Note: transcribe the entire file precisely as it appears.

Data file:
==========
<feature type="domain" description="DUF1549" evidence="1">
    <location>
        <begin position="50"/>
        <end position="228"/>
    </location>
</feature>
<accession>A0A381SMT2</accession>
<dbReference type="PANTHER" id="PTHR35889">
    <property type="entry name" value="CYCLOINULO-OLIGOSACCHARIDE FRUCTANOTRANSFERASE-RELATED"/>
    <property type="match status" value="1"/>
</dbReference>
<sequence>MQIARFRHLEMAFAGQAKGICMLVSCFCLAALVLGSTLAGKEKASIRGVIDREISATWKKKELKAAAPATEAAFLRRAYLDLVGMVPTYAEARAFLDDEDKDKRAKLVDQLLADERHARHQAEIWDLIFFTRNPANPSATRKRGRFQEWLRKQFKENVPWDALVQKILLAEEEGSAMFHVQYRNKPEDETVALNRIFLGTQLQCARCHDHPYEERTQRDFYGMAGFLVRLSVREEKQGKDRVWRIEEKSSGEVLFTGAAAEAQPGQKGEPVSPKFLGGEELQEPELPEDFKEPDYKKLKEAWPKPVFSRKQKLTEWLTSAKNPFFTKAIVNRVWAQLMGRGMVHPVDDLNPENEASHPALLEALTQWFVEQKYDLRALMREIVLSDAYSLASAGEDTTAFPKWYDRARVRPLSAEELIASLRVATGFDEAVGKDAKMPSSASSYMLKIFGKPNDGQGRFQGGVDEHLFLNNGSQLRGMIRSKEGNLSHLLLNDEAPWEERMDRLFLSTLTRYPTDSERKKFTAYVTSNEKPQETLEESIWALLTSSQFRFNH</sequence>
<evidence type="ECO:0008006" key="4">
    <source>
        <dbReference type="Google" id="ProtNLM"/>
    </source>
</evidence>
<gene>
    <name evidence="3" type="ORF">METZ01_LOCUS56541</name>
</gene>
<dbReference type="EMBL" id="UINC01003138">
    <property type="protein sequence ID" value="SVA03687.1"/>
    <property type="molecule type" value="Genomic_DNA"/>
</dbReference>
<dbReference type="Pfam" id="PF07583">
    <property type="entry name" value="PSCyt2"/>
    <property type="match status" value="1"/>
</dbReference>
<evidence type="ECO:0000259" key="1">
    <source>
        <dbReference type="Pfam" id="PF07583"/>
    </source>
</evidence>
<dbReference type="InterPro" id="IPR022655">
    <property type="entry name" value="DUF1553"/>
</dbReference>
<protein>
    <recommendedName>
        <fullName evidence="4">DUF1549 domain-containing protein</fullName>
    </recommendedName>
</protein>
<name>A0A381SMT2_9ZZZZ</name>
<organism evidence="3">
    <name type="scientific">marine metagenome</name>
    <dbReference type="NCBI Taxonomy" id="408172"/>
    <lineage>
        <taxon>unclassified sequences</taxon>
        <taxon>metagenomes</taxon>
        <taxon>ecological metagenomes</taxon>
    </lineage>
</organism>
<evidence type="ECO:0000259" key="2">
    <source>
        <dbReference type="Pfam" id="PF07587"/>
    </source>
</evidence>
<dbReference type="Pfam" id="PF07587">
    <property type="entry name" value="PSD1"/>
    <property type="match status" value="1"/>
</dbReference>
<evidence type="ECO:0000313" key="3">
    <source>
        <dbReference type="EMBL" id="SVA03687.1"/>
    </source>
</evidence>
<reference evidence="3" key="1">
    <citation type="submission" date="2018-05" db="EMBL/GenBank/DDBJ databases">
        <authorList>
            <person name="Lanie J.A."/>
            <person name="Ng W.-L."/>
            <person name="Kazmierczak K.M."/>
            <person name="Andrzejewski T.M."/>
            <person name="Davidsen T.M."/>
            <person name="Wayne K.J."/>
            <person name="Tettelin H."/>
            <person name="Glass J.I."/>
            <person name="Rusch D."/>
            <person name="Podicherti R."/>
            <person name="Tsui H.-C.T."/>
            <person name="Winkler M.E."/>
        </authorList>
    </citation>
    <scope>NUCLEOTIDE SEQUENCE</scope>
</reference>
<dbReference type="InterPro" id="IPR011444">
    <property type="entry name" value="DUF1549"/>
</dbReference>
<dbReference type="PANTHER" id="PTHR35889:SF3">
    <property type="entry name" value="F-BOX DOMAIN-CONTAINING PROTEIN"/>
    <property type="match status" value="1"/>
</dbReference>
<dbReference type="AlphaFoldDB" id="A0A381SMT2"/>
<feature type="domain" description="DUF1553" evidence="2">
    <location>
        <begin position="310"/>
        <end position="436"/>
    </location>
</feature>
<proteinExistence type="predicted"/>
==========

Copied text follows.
<feature type="domain" description="DUF1549" evidence="1">
    <location>
        <begin position="50"/>
        <end position="228"/>
    </location>
</feature>
<accession>A0A381SMT2</accession>
<dbReference type="PANTHER" id="PTHR35889">
    <property type="entry name" value="CYCLOINULO-OLIGOSACCHARIDE FRUCTANOTRANSFERASE-RELATED"/>
    <property type="match status" value="1"/>
</dbReference>
<sequence>MQIARFRHLEMAFAGQAKGICMLVSCFCLAALVLGSTLAGKEKASIRGVIDREISATWKKKELKAAAPATEAAFLRRAYLDLVGMVPTYAEARAFLDDEDKDKRAKLVDQLLADERHARHQAEIWDLIFFTRNPANPSATRKRGRFQEWLRKQFKENVPWDALVQKILLAEEEGSAMFHVQYRNKPEDETVALNRIFLGTQLQCARCHDHPYEERTQRDFYGMAGFLVRLSVREEKQGKDRVWRIEEKSSGEVLFTGAAAEAQPGQKGEPVSPKFLGGEELQEPELPEDFKEPDYKKLKEAWPKPVFSRKQKLTEWLTSAKNPFFTKAIVNRVWAQLMGRGMVHPVDDLNPENEASHPALLEALTQWFVEQKYDLRALMREIVLSDAYSLASAGEDTTAFPKWYDRARVRPLSAEELIASLRVATGFDEAVGKDAKMPSSASSYMLKIFGKPNDGQGRFQGGVDEHLFLNNGSQLRGMIRSKEGNLSHLLLNDEAPWEERMDRLFLSTLTRYPTDSERKKFTAYVTSNEKPQETLEESIWALLTSSQFRFNH</sequence>
<evidence type="ECO:0008006" key="4">
    <source>
        <dbReference type="Google" id="ProtNLM"/>
    </source>
</evidence>
<gene>
    <name evidence="3" type="ORF">METZ01_LOCUS56541</name>
</gene>
<dbReference type="EMBL" id="UINC01003138">
    <property type="protein sequence ID" value="SVA03687.1"/>
    <property type="molecule type" value="Genomic_DNA"/>
</dbReference>
<dbReference type="Pfam" id="PF07583">
    <property type="entry name" value="PSCyt2"/>
    <property type="match status" value="1"/>
</dbReference>
<evidence type="ECO:0000259" key="1">
    <source>
        <dbReference type="Pfam" id="PF07583"/>
    </source>
</evidence>
<dbReference type="InterPro" id="IPR022655">
    <property type="entry name" value="DUF1553"/>
</dbReference>
<protein>
    <recommendedName>
        <fullName evidence="4">DUF1549 domain-containing protein</fullName>
    </recommendedName>
</protein>
<name>A0A381SMT2_9ZZZZ</name>
<organism evidence="3">
    <name type="scientific">marine metagenome</name>
    <dbReference type="NCBI Taxonomy" id="408172"/>
    <lineage>
        <taxon>unclassified sequences</taxon>
        <taxon>metagenomes</taxon>
        <taxon>ecological metagenomes</taxon>
    </lineage>
</organism>
<evidence type="ECO:0000259" key="2">
    <source>
        <dbReference type="Pfam" id="PF07587"/>
    </source>
</evidence>
<dbReference type="Pfam" id="PF07587">
    <property type="entry name" value="PSD1"/>
    <property type="match status" value="1"/>
</dbReference>
<evidence type="ECO:0000313" key="3">
    <source>
        <dbReference type="EMBL" id="SVA03687.1"/>
    </source>
</evidence>
<reference evidence="3" key="1">
    <citation type="submission" date="2018-05" db="EMBL/GenBank/DDBJ databases">
        <authorList>
            <person name="Lanie J.A."/>
            <person name="Ng W.-L."/>
            <person name="Kazmierczak K.M."/>
            <person name="Andrzejewski T.M."/>
            <person name="Davidsen T.M."/>
            <person name="Wayne K.J."/>
            <person name="Tettelin H."/>
            <person name="Glass J.I."/>
            <person name="Rusch D."/>
            <person name="Podicherti R."/>
            <person name="Tsui H.-C.T."/>
            <person name="Winkler M.E."/>
        </authorList>
    </citation>
    <scope>NUCLEOTIDE SEQUENCE</scope>
</reference>
<dbReference type="InterPro" id="IPR011444">
    <property type="entry name" value="DUF1549"/>
</dbReference>
<dbReference type="PANTHER" id="PTHR35889:SF3">
    <property type="entry name" value="F-BOX DOMAIN-CONTAINING PROTEIN"/>
    <property type="match status" value="1"/>
</dbReference>
<dbReference type="AlphaFoldDB" id="A0A381SMT2"/>
<feature type="domain" description="DUF1553" evidence="2">
    <location>
        <begin position="310"/>
        <end position="436"/>
    </location>
</feature>
<proteinExistence type="predicted"/>